AL: You know I think about this a lot. I think most simply put, it’sto bring something of the remixer’s sound to a track while still keeping some of the spirit of the original. It’s a fine line though. If you keep too much of that spirit, it may not be as interesting as thoroughly expanding on the original idea in your own way. On the other hand, if the track was absolutely brilliant to begin with — you are going to have a really tough time improving on it! Still, I’d say that’s a great problem to have.
DB: Community is an important concept to indie musicians, whether it’s with other musicians, with fans, or both. How has a sense of community with other musicians and producers added to your own work?
AL: I don’t even know if I can quite put it into words! Even though I often work alone, connection with other musicians and producers hasbeen instrumental to what I’ve done. Whether it’s getting the feedback of followers on Twitter, performing with a groups, or consulting with other producers — these have all had a significant amount of impact on me.
For example, there are steps in the process where you just need toknow what people think. Getting someone you trust to take a critical listen to your work is incredibly helpful. It massively expedites the process of editing and mixing when your ears may already be dulled to a track you’ve heard a zillion times. There’s nothing like fresh ears, and sadly if you are the writer/producer, you will never ever havethem for that track!
Part of the magic of course comes when you stop caring a bit what people think. I’ve noticed however, the less I care, the more I ask –because I don’t feel rejected if they hate it.
DB: The cover of the Morning Glow album is telling of your approach, perhaps; a picture of someone making music on their own in the comfort of home. What are the benefits and drawbacks for you personally of creating music off on your own without immediate collaborators?
AL: There are definite practical benefits to having a capable home project studio to tinker in. It gives you independence and the experiments are basically free — nobody is charging you by the hour.You can also stay up all night long, bake cookies while you work, or start sketching out an idea on a dime.
Of course, there are some not-insignificant drawbacks. It’s quite easy to get isolated and start to lose context a bit. If you are not getting out in the world much, then your writing ideas that are at risk of mainly coming from your internal life instead of being affected by the world at large. And of course, loneliness; that is a definite downside.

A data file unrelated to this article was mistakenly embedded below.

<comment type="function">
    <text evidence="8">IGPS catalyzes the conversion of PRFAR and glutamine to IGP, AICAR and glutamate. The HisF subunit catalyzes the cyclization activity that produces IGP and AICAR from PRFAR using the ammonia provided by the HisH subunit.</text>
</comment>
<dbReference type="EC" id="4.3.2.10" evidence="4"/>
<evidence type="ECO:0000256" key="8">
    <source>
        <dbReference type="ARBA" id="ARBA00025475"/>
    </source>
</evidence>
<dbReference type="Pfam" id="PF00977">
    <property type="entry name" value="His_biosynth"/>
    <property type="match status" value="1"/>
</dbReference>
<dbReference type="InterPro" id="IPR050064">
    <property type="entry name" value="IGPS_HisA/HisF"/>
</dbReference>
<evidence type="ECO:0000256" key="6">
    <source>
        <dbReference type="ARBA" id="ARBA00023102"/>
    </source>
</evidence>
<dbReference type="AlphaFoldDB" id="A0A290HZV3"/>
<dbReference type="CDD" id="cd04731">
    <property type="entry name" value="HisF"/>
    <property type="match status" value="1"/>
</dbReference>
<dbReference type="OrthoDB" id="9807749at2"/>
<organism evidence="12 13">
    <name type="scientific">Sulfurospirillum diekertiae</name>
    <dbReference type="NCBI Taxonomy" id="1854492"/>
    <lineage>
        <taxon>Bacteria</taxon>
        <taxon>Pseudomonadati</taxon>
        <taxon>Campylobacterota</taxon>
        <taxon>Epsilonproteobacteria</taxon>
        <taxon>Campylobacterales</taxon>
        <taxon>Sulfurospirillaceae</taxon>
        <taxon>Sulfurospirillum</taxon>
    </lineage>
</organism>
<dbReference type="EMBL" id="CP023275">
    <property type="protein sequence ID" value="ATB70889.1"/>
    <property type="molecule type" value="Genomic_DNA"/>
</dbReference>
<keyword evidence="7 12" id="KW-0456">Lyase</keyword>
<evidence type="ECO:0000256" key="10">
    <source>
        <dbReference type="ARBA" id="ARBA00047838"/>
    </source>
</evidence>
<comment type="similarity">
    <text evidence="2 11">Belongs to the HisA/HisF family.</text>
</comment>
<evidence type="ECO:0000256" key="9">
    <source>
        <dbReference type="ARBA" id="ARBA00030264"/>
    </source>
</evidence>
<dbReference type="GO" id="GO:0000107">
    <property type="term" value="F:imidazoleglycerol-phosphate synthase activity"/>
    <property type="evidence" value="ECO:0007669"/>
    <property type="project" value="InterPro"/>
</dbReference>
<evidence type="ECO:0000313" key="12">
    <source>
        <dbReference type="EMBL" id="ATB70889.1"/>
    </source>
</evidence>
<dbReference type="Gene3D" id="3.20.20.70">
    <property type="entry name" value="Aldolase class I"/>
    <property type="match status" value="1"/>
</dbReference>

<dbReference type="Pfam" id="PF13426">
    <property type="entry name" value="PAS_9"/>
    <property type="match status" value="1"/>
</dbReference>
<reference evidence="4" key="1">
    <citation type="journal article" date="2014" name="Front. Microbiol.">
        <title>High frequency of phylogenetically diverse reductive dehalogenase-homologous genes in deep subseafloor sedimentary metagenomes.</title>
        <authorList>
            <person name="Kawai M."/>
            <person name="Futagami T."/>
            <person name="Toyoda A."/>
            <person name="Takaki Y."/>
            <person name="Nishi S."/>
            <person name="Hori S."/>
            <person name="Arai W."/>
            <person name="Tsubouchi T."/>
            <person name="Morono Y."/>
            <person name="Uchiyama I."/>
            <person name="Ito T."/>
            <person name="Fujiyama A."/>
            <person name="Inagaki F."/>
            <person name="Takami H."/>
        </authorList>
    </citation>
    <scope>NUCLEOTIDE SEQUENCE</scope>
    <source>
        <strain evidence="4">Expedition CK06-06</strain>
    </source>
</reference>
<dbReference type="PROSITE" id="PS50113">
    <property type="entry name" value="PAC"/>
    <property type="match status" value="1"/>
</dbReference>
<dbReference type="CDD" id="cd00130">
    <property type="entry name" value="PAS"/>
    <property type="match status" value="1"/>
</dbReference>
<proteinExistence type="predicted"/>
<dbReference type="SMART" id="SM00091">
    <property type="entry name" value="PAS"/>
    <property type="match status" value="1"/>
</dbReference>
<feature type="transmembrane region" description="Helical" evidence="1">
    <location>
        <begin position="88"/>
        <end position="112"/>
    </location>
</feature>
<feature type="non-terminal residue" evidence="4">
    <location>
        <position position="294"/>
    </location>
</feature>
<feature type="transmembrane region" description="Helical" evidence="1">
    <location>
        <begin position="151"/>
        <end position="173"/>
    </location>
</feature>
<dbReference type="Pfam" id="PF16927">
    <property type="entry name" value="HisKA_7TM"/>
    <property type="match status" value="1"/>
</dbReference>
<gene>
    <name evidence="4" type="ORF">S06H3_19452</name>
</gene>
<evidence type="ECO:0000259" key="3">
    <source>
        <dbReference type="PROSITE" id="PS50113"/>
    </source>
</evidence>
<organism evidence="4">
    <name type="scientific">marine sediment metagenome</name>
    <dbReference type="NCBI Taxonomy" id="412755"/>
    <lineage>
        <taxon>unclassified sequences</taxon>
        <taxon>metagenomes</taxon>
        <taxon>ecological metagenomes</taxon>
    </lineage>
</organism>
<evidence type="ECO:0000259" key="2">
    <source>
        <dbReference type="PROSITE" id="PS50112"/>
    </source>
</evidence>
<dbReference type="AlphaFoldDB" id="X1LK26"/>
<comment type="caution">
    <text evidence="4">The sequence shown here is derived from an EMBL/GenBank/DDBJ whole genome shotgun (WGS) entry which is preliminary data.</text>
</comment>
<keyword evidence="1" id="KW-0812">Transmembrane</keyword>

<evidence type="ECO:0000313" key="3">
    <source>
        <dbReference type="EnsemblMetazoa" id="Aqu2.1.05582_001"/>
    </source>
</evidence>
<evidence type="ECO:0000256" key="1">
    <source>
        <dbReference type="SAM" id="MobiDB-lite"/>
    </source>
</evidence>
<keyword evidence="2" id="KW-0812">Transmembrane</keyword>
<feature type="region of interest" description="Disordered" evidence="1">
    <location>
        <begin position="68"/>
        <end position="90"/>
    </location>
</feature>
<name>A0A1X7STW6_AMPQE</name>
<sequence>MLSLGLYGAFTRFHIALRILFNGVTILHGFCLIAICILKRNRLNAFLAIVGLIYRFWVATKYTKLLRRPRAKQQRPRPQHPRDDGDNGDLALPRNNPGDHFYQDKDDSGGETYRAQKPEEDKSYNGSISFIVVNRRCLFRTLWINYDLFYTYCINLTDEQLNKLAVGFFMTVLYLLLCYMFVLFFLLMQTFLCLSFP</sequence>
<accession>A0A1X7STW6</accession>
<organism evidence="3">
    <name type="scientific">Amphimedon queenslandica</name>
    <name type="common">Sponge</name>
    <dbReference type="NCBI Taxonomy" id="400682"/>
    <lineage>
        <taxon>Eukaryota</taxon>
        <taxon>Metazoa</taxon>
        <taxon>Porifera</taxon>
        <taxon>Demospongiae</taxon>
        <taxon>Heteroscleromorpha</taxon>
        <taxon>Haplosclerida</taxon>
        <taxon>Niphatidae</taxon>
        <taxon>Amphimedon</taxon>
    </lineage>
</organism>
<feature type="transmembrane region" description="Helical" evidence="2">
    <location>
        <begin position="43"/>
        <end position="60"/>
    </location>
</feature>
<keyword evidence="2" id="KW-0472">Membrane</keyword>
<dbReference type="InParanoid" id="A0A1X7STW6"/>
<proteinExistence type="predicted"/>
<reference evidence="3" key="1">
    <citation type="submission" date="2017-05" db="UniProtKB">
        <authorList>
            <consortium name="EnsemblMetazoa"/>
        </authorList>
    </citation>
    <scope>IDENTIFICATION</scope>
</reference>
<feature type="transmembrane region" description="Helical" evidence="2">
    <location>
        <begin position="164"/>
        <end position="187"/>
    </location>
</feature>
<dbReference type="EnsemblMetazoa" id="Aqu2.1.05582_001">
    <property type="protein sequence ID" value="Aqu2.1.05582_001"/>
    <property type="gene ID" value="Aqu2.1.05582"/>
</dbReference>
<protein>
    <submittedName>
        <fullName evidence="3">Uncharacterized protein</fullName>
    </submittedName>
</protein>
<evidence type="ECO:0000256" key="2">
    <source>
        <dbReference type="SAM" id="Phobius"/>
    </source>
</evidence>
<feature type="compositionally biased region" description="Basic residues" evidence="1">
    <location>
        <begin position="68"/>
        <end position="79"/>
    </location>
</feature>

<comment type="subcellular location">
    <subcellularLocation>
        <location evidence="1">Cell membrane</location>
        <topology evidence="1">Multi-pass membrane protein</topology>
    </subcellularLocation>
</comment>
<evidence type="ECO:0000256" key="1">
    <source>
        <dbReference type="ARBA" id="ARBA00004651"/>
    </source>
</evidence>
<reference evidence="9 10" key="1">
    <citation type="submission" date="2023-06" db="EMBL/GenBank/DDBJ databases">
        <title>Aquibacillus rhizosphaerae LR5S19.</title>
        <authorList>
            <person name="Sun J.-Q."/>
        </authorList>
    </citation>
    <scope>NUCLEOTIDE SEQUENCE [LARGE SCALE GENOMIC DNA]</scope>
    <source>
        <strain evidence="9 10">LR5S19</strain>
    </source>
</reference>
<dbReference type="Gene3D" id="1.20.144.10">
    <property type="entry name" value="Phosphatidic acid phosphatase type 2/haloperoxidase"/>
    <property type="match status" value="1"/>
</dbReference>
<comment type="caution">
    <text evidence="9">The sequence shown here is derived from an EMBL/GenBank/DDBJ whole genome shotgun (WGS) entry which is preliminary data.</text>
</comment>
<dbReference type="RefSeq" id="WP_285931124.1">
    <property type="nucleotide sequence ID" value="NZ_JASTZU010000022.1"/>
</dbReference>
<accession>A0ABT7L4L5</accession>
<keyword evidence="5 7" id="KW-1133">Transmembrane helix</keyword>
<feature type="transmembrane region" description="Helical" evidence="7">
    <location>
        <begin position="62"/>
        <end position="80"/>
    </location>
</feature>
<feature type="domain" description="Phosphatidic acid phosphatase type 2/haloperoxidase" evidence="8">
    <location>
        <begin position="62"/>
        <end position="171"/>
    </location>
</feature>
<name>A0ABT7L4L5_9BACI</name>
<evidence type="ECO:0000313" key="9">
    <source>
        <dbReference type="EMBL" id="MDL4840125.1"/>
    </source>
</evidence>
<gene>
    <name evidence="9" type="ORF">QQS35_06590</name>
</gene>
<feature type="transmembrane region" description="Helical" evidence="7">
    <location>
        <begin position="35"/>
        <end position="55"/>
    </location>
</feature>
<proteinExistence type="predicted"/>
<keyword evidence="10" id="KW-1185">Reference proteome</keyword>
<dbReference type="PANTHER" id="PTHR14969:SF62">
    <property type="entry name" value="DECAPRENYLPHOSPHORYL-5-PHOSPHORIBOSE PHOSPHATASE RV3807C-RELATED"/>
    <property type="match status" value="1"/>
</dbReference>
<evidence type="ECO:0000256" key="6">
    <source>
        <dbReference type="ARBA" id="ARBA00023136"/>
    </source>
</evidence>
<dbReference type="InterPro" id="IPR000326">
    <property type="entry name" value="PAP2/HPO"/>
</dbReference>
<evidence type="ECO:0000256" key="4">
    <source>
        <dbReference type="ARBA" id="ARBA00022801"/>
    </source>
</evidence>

DB: You’re most recent project was scoring a video game for PS3. How did that come about?
AL: Some pals needed some sound design done in a hurry. I threw together some stuff for them, and they ended up liking it so much that they invited me to do the whole job! It was a wonderful experience. For example, doing the sound design on top of the score actually helped me learn how to get sonic ideas across in a very narrow time span. In a 5-minute piece you can meander like crazy, but a tiny sound effect cue has to get right to the point.
DB: A project like that could be looked upon as an unexplored avenue by a lot of musicians who are otherwise seeking to be signed. Even now, how does this goal of getting signed divert artists like yourself from being more creative when it come to getting their music heard?
AL: That is a good question. To be honest, not every artist tells me their highest dream is to get signed to a label anymore. Getting signed often represents a window to selling a profitable number of albums, but that goal is becoming increasingly hard to reach in thedigital age. It used to be that absolutely everyone wanted to get signed. Now, I also hear more talk of working with interesting managers or agents who can help them access audiences in unconventional ways.
With the record industry undergoing a sea change as we speak, I’m not sure that artists are very clear on the role that various institutions are meant to play in the future. I’m not even sure the labels themselvesreally know. Of course, if you want to be a top 40 hit pop star — if you want to bethe next Lady Gaga — then you are probably going to need one of the majors raining money on your project like it’s going out of style. Personally, having done a whole lot of DIY everything in the last years, I’m really warming up to the idea of labels, publishers and managers. Go figure. One can only work alone for so long!